So if one person says a hundred wrongs and only a few that are correct, you ignore the correct ones because of the person's habit? I'd argue it's the opposite case for Mises, but regardless we all make errors, that's part of the human condition. Something Mises himself makes clear repeatedly.ReplyDelete
How does one avoid the cronyism and limits on competition that invariably come with government control, in universal healthcare?
(1) Your statement 1 attributes a straw man argument to me ("So if one person says a hundred wrongs and only a few that are correct, you ignore the correct ones because of the person's habit?").Delete
(2) "invariably come with government control, in universal healthcare"
What examples of "cronyism" are thinking of?
As for limits on competition, again what examples do you have?
No I'm suggesting you set up a straw man in Mises and I prefer to think I provided a reduction ad absurdam. You haven't disproven that intervention begets intervention.Delete
As for the cronyism, what is the FDA? USDA? EPA? Every regulatory body in the united states is a cronyism-driven, competition-inhibiting protection racket run by big business. Protectionism has been recognized for centuries to be good for a few at the expense of the many, yet still peddled by demagogues, special interest groups, and intellectuals alike. I didn't think you would want me to do work to prove this to you. Or that you would question it at all.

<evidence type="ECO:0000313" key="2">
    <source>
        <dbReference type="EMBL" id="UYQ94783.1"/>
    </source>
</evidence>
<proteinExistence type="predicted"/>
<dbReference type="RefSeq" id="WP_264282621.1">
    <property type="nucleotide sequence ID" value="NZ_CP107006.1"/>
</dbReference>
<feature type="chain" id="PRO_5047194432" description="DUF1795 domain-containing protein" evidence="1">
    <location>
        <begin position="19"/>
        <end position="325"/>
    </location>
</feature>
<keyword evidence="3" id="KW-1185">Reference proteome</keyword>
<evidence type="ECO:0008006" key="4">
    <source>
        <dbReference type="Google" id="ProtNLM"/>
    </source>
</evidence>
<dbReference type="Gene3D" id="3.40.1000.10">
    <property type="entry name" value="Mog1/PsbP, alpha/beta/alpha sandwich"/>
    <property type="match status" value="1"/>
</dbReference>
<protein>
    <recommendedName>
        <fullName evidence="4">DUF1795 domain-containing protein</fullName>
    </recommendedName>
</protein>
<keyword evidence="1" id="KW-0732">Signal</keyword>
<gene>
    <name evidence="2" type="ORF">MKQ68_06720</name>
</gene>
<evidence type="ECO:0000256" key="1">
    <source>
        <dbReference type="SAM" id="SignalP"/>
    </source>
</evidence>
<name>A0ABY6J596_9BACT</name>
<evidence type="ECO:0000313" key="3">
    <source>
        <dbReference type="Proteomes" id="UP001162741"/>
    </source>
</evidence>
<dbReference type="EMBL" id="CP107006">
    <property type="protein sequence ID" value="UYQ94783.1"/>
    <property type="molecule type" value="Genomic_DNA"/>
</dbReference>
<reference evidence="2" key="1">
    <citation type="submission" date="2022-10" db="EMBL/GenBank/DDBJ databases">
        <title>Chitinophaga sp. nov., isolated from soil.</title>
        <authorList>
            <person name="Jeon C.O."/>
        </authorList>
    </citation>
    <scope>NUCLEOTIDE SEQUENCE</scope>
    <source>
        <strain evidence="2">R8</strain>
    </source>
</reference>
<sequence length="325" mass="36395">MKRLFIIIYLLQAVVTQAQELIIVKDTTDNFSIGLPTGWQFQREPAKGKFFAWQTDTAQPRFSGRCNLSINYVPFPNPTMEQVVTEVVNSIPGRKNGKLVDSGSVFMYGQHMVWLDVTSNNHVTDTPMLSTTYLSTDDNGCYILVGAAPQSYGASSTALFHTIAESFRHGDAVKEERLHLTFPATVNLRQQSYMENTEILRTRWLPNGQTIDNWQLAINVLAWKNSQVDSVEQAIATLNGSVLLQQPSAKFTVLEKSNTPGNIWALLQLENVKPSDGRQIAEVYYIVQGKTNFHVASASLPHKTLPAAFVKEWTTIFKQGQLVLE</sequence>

Is this a case where apriorism meets empiricism and fails to meet your approval?
"Protectionism has been recognized for centuries to be good for a few at the expense of the many, yet still peddled by demagogues, special interest groups, and intellectuals alike. I didn't think you would want me to do work to prove this to you. Or that you would question it at all. "Delete
On the contrary, the empirical evidence shows that protectionism can produce either positive effects or negative effects.
The industrialisation of many nations has been strongly aided by infant industry protectionism, e.g., even Britain during its industrial revolution:
And East Asian industrialization generally in
South Korea, Taiwan, and Japan after 1960.
The case for universal free trade is just another neoclassical and Austrian myth:
you stubborn, stubborn man(? i can't know this). you work so tediously to refute apriorism, yet you cannot grasp that there can be no "empirical evidence" if you can't narrow the field of variables in your test. It's merely your interpretation of statistics and history vs someone else's differing view. you claim yours is right, he claims his is right. you cannot prove or falsify any of it. that is the basis of this and i would guess just about all economic arguments.ReplyDelete